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  4. Preach! I often console myself with the fact that additional RS meetings (fka Enrichment, fka Homemaking) are NOT required meetings. Also, small child's bedtime and the timing of most ward activities gives me the perfect excuse not to go.

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    1. Lucky you! With teenagers and grade schoolers I don't have my "bedtime" excuse anymore.

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    2. Ahh, but you could use the "I need to supervise homework" excuse! Works every time.

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  5. We moved from Chicago to Provo a few months ago and it's a little surreal how all your circles overlap ...it's almost just one big circle (esp with husband teaching at byu). Right now it's a novelty - and we're a novelty, I suppose - plus we're in this home, neighborhood, ward, etc likely temporarily as we look for something more permanent, so I haven't given as much thought to how to navigate this new all encompassing sphere and/or long term implications - enjoying observation mode as social procrastination.

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  6. I don't mind an occasional potluck or Relief Society activity, as long as I have time to mentally prepare. I know all the chit chat is going to be a little exhausting (I'm also an introvert, plus I don't always have many interests in common with other women), but I also know a little occasional socializing over a long period of time (like, decades) is the way I build life long relationships. And those are my favorite sort. I have like two intimate friends that I've had my whole life, but I also value my book club friends ( going ten years, and I rarely talk to them outside of our one evening per month), and my ward friends, only one or two of whom are kindred spirits (except for my Mom and sister), but I've known some of them 20+ years. I don't need people to fill my social calendar, but I do enjoy knowing people know me and have my back. Church is great for that!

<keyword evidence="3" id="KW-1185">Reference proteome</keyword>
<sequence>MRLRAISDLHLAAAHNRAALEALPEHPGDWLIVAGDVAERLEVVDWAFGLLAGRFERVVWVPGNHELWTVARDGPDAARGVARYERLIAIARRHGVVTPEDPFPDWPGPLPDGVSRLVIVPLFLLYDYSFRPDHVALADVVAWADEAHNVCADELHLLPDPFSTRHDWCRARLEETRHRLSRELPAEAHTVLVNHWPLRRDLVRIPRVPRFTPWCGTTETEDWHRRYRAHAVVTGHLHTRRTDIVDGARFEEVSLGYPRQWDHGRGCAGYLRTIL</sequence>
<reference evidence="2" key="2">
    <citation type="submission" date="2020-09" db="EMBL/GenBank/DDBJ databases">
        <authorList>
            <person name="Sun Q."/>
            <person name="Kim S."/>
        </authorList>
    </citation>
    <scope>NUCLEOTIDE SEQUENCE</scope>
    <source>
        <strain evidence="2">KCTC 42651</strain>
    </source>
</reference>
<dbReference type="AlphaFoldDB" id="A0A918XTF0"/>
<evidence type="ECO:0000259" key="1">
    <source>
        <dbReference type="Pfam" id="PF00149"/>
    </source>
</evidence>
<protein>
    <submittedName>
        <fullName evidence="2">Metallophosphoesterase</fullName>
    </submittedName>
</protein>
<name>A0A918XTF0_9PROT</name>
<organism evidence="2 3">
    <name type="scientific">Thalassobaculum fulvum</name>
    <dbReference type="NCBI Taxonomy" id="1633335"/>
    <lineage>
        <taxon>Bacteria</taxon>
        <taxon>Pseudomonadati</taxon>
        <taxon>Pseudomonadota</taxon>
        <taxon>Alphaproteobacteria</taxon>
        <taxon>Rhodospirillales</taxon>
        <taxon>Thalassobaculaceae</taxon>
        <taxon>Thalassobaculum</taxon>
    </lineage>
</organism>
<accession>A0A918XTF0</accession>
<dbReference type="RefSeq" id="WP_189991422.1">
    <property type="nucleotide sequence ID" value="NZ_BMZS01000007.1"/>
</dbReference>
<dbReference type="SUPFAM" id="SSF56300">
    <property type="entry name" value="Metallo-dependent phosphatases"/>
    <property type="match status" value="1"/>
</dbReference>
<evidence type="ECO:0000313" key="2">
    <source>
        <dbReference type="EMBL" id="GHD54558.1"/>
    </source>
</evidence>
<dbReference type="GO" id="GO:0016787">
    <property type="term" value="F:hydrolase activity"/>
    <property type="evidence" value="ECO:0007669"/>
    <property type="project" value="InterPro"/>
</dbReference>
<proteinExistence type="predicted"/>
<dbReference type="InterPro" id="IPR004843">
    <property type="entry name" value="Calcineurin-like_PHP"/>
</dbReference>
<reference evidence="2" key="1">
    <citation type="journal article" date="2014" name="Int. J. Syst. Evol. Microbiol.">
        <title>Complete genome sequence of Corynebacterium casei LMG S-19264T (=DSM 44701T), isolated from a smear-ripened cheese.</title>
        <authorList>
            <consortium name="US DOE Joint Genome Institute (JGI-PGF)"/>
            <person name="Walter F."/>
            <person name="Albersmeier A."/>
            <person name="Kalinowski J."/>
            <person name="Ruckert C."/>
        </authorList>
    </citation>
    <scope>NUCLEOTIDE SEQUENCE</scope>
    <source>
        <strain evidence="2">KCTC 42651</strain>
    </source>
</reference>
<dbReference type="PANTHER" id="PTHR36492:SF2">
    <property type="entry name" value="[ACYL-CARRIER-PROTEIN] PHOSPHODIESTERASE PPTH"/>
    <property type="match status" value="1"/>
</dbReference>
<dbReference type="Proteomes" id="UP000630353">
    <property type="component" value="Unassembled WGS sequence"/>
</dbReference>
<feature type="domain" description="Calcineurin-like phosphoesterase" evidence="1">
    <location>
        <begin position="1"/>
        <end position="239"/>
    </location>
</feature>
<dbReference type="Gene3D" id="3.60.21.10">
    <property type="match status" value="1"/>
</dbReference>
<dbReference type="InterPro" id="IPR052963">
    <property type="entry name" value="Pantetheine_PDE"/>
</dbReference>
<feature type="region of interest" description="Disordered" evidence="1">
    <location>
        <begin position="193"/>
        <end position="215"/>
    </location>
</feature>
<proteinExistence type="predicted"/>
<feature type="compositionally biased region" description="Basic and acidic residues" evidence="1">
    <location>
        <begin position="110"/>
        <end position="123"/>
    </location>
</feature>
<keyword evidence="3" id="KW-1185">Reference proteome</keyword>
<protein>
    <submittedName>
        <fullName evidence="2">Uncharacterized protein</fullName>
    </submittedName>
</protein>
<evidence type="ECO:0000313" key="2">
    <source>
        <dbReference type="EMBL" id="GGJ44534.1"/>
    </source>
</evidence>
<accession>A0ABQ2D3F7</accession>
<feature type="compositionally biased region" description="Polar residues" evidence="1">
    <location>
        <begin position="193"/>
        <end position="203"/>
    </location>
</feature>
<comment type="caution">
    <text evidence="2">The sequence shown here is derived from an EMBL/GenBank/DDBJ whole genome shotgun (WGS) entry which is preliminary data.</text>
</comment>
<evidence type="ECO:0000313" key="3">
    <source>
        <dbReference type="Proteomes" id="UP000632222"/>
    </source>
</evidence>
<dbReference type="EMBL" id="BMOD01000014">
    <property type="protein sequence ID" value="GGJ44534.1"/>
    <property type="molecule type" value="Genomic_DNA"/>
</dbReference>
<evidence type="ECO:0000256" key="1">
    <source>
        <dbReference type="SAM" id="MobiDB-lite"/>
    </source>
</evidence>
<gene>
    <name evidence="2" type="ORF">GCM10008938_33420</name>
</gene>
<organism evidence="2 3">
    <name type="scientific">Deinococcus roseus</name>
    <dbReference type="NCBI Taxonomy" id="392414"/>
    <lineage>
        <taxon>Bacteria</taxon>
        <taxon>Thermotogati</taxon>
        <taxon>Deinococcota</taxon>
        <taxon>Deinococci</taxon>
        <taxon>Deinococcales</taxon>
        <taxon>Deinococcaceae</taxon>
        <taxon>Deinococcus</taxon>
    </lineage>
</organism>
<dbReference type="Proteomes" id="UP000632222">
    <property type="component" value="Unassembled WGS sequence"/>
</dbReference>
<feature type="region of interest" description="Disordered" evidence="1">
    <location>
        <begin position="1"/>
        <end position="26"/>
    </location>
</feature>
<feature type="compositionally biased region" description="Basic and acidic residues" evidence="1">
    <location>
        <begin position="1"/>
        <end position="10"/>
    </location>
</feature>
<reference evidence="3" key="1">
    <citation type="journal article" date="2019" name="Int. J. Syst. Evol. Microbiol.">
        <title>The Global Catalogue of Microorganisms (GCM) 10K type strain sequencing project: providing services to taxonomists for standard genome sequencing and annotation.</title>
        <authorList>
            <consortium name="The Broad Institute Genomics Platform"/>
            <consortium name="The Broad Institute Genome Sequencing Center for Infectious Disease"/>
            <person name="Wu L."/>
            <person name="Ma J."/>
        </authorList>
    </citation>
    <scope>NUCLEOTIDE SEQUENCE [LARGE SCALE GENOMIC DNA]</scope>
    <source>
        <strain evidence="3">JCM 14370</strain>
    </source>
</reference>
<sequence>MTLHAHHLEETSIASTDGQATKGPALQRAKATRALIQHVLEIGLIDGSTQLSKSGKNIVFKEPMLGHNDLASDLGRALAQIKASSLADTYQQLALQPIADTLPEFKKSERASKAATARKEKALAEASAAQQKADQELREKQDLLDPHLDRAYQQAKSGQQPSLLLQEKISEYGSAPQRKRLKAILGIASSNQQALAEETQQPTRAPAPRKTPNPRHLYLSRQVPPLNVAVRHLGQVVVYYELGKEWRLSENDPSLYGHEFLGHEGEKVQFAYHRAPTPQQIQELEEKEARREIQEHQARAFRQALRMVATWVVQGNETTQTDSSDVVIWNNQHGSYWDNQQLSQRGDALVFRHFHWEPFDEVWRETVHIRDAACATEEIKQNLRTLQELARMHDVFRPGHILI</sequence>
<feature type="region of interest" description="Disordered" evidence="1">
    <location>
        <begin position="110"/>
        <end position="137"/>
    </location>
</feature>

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  7. i've been thinking about this a lot lately as i find myself wanting to do fewer and fewer activities outside of church on sunday (like cathie, i can blame bedtimes and feel like i have a good excuse). it's even weirder because robbie's LDS cohort in his program has sort of blurred the lines between church and social life. i get concerned comments from the other wives when i don't show up to social activities that sound very familiar (because i've said them myself to people who don't show up to Every Single Activity) and i can't help but wonder if it's because they really miss me or if they feel like they have to "reach out" (in quotes because i hate that term) because i'm not around a lot. so what if i want to just be alone at home? or alone anywhere else? it's too much for me to be around a dozen other people in a social setting, especially since i don't know these people all that well. i'd rather have a nice one on one date with a girlfriend. this must be a sign i'm definitely turning 30 this year.

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  8. "I like doing things less than most people" That made me smile.

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  9. Kacy, wouldn't it be cool if there were a ward in each stake just for introverts? Then, each month we could schedule non-socials!

    The letter of the law says every meeting and ward/stake event which pertains to you should be attended. The spirit of the law says it's not requisite to run faster than you have strength.

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    1. Good idea, Rusty. You can be the bishop. I'll be the employment specialist.

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  10. Anonymous11:22 AM

    Very good thoughts. I really don't like it when visitors have to stand up and make themselves known. I think there should be a couple people who are tasked with keeping an eye out for new people and making sure to privately welcome them and/or introduce them around. I have a question if you don't mind. Do Mormons say "God" interchangeably with Heavenly Father?

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  11. Thought provoking. Myers challenges our long-standing views of belonging and the implications it has on our relational access to others. He helps to make sense of the places and spaces to which we belong. A book well worth the read!

    Marlene
    You won't believe this Pottery Glendale AZ